The two pumps 35 and 39 are each equipped with manually-operated release-valves which permit lowering of the carriage or saddle of the device in the conventional manner when required, this being accomplished by allowing the oil in the two cylinders to flow back to the oil reservoir 31.

From the foregoing description no dimculty will be encountered in understanding the mode oi.' operation of the type of mechanism illustrated in Figures 6 to 8 inclusive it being apparent that the control of the movement of the front part of 'the load carriage instead of being brought about by the pair of links 3|, 3| is governed by the travel of the two rollers on the bell-crank member II9 in their guides Il, 4I.

I claim:

1 In a load-liftingappliance including a vehicle chassis base, a load-carriage'and means to raise and lower said carriage with relation to said 5 base, the novel improvement being that said carriage raising-and-lowering means includes in means fulcrumed on the corresponding front and rear portionsl of said carriage, a pair oi independent hydraulic operating-means both hinged on and near the center of the length of said base, one of said hydraulic-means' facing forwardly and hinged on said front bell-crank means, and the other hydraulic-means facing rearwardly and hinged on said rear bell-crank means, front links hinged at one end on said base and hingedat l carriage with relation to said base, the novel improvement being that said carriage raising-andlowering means includes in combination front and rear bell-crank means fulcrumed on the corresponding portions of said carriage, independent hydraulic operating-means hinged to said front and rear bell-crank means and to said base, links hinged to said front and rear bell-crank means and to said base, and means governing the path of upward and downward travel of an end-portion of said carriage including means aiording sliding engagement of the bell-crank means of said end-portion with said base.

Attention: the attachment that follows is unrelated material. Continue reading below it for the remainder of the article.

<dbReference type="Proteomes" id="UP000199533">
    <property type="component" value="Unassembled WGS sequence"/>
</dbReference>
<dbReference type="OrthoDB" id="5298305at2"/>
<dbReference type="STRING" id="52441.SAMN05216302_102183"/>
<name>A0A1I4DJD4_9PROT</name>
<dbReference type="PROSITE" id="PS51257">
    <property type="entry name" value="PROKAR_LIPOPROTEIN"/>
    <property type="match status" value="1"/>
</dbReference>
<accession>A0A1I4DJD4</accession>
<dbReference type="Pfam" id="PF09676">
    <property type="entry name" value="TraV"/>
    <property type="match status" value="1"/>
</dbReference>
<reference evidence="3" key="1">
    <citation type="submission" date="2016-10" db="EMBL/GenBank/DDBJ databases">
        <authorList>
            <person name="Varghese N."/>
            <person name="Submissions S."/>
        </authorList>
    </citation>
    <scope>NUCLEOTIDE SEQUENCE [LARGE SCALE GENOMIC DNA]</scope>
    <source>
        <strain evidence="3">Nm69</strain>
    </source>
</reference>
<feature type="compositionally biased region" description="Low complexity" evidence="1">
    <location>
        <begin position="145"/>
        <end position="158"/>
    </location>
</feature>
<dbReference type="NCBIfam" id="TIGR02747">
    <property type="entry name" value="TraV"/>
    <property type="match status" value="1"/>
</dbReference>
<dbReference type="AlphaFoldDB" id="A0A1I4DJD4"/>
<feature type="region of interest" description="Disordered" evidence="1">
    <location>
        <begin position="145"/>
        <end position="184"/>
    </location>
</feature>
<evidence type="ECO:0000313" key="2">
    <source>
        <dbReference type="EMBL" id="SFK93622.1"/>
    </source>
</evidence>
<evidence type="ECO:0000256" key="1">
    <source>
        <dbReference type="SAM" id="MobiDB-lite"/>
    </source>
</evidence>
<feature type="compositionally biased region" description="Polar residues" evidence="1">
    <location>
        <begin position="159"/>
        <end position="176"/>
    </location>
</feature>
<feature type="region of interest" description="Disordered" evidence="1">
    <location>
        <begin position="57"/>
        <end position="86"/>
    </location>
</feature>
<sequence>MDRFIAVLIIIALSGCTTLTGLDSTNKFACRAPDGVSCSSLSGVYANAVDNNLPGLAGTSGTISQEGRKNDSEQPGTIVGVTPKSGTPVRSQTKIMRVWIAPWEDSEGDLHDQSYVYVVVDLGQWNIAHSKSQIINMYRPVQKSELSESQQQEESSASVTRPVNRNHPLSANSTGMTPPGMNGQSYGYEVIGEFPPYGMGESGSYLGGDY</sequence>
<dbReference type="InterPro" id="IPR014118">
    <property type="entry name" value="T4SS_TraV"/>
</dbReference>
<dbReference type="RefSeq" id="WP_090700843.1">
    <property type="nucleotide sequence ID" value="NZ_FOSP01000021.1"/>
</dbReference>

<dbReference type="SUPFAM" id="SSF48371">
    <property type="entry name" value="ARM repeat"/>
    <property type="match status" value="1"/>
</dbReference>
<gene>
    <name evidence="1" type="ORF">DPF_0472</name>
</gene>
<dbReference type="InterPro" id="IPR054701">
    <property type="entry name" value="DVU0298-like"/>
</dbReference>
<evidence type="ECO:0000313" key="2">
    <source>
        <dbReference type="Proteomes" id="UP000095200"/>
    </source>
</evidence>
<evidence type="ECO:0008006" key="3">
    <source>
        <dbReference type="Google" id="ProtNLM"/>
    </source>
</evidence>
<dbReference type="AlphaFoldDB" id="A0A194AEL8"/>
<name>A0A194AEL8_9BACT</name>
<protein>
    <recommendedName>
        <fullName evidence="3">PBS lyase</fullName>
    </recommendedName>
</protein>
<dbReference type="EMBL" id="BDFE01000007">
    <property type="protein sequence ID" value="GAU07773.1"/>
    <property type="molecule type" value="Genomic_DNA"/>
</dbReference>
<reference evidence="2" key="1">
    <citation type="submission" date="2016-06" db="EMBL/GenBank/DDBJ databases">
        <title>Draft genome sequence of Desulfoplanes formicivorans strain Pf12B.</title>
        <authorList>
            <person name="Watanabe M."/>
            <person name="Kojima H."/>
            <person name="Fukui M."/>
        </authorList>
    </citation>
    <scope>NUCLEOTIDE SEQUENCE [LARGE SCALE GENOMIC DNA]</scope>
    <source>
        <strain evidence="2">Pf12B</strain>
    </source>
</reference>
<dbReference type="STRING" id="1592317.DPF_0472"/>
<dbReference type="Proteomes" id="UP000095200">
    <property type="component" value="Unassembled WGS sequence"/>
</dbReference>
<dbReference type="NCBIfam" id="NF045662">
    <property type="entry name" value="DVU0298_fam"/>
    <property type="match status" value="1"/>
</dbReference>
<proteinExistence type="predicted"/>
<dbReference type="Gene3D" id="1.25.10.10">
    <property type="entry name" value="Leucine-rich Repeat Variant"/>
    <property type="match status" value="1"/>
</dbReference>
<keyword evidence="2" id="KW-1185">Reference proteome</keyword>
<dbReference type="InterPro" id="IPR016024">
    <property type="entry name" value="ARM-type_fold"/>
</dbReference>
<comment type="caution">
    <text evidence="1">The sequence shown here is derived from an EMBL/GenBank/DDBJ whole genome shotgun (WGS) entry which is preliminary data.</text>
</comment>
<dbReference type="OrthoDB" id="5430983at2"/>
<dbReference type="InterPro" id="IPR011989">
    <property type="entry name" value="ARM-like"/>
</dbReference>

WILLIAM A. ROSS.

REFERENCES CITED The following references are of record in the ille of this patent:

UNITED STATES PATENTS Number Name Date 2,039,896 Green May 5, 1936 2,219,525 Maxon Oct. 29, 1940 2,281,595 Plant' et al. May 5, 1942 2,340,764 Makaroil. Feb. 1, 1944 FOREIGN PATENTS Number Country Date 190,073 France I Sept. 2, 1935

Patent Citations
Cited PatentFiling datePublication dateApplicantTitle